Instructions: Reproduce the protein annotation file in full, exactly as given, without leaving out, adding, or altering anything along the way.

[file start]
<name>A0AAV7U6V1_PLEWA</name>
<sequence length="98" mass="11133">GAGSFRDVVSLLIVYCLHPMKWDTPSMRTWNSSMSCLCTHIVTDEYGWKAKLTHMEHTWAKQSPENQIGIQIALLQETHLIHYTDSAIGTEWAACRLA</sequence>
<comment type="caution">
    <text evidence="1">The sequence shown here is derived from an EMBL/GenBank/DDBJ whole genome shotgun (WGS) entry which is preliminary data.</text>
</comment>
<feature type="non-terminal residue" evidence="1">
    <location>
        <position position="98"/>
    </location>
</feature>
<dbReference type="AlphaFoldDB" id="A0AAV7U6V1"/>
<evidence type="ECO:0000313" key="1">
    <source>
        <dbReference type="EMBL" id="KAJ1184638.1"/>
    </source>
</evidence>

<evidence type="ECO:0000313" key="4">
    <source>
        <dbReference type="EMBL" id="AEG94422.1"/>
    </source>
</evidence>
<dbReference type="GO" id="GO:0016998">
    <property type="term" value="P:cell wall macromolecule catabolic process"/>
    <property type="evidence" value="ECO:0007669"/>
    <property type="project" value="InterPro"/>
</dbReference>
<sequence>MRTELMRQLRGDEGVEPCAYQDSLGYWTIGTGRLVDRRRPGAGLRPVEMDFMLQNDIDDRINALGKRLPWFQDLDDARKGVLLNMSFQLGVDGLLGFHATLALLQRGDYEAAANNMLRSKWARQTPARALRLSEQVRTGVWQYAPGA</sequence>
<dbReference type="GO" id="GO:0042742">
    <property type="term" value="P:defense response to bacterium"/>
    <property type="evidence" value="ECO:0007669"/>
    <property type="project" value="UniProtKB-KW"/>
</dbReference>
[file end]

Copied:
<name>A0AAV7U6V1_PLEWA</name>
<sequence length="98" mass="11133">GAGSFRDVVSLLIVYCLHPMKWDTPSMRTWNSSMSCLCTHIVTDEYGWKAKLTHMEHTWAKQSPENQIGIQIALLQETHLIHYTDSAIGTEWAACRLA</sequence>
<comment type="caution">
    <text evidence="1">The sequence shown here is derived from an EMBL/GenBank/DDBJ whole genome shotgun (WGS) entry which is preliminary data.</text>
</comment>
<feature type="non-terminal residue" evidence="1">
    <location>
        <position position="98"/>
    </location>
</feature>
<dbReference type="AlphaFoldDB" id="A0AAV7U6V1"/>
<evidence type="ECO:0000313" key="1">
    <source>
        <dbReference type="EMBL" id="KAJ1184638.1"/>
    </source>
</evidence>

<evidence type="ECO:0000313" key="4">
    <source>
        <dbReference type="EMBL" id="AEG94422.1"/>
    </source>
</evidence>
<dbReference type="GO" id="GO:0016998">
    <property type="term" value="P:cell wall macromolecule catabolic process"/>
    <property type="evidence" value="ECO:0007669"/>
    <property type="project" value="InterPro"/>
</dbReference>
<sequence>MRTELMRQLRGDEGVEPCAYQDSLGYWTIGTGRLVDRRRPGAGLRPVEMDFMLQNDIDDRINALGKRLPWFQDLDDARKGVLLNMSFQLGVDGLLGFHATLALLQRGDYEAAANNMLRSKWARQTPARALRLSEQVRTGVWQYAPGA</sequence>
<dbReference type="GO" id="GO:0042742">
    <property type="term" value="P:defense response to bacterium"/>
    <property type="evidence" value="ECO:0007669"/>
    <property type="project" value="UniProtKB-KW"/>
</dbReference>